DATE: Unknown
PLACE: Japan (made)
MATERIALS AND TECHNIQUES: Porcelain painted in overglaze enamels, gilt metal mounts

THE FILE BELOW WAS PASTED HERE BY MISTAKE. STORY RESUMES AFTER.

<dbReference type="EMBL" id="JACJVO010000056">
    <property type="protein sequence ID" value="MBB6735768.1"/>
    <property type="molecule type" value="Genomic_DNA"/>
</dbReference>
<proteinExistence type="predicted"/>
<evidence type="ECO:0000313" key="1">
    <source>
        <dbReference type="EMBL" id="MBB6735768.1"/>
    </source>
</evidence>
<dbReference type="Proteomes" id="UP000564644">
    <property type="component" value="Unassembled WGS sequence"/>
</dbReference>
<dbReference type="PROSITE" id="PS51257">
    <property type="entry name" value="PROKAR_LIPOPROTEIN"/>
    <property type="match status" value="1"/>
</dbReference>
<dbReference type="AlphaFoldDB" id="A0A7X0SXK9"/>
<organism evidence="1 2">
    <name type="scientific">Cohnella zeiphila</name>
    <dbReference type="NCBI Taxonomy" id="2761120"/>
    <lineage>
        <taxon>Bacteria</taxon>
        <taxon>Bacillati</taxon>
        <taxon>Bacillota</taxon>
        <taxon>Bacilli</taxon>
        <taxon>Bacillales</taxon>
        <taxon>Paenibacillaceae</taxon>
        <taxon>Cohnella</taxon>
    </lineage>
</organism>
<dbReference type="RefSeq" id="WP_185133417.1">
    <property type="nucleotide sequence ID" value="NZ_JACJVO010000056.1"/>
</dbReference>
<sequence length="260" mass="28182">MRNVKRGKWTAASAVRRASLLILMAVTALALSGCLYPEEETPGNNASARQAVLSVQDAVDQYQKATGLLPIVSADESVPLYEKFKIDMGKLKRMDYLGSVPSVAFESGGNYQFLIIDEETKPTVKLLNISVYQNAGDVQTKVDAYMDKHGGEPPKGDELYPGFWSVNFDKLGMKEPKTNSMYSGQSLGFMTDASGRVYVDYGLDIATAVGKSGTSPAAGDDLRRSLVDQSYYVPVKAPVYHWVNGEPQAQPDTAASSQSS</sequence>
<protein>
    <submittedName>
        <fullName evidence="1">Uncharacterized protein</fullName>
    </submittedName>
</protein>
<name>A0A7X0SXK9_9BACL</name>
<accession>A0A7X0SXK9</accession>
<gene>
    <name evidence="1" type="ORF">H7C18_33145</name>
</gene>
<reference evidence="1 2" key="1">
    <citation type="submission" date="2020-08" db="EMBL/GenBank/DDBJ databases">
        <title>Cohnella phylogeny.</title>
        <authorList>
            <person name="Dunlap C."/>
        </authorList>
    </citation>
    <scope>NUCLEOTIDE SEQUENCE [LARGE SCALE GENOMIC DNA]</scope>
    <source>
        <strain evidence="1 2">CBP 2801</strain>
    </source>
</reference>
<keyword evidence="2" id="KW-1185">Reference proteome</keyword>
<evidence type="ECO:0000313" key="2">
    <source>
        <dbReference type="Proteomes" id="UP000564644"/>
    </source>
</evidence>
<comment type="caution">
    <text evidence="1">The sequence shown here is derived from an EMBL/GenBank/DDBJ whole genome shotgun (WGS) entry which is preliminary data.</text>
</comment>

This Japanese teapot is decorated in the Kakiemon style, which takes its name from the 17th century potter Sakaida Kakiemon, who was reputed to have perfected the technique of painting overglaze enamels onto porcelain. Kakiemon wares typically feature asymmetrical, painted decoration in enamels of cerulean blue, soft-coral red, green, yellow and black on a white porcelain ground. The most sought after Japanese export ceramics, Kakiemon decoration was imitated on less expensive European porcelain, particularly in the Netherlands. Other 18th century European factories such as Chelsea (England) and Chantilly (France) experimented with tin glazes to imitate the milk-white appearance of true Kakiemon porcelain at a lesser cost. This Japanese teapot is embellished with Kakiemon-style decoration of a bird on a cherry branch, surrounded by a ruyi border, a Buddhist ceremonial sceptre which symbolises power and good fortune in Chinese folklore. The gilt metal mounts were most likely added in Europe to emphasis the rarity, quality and exoticism of this piece.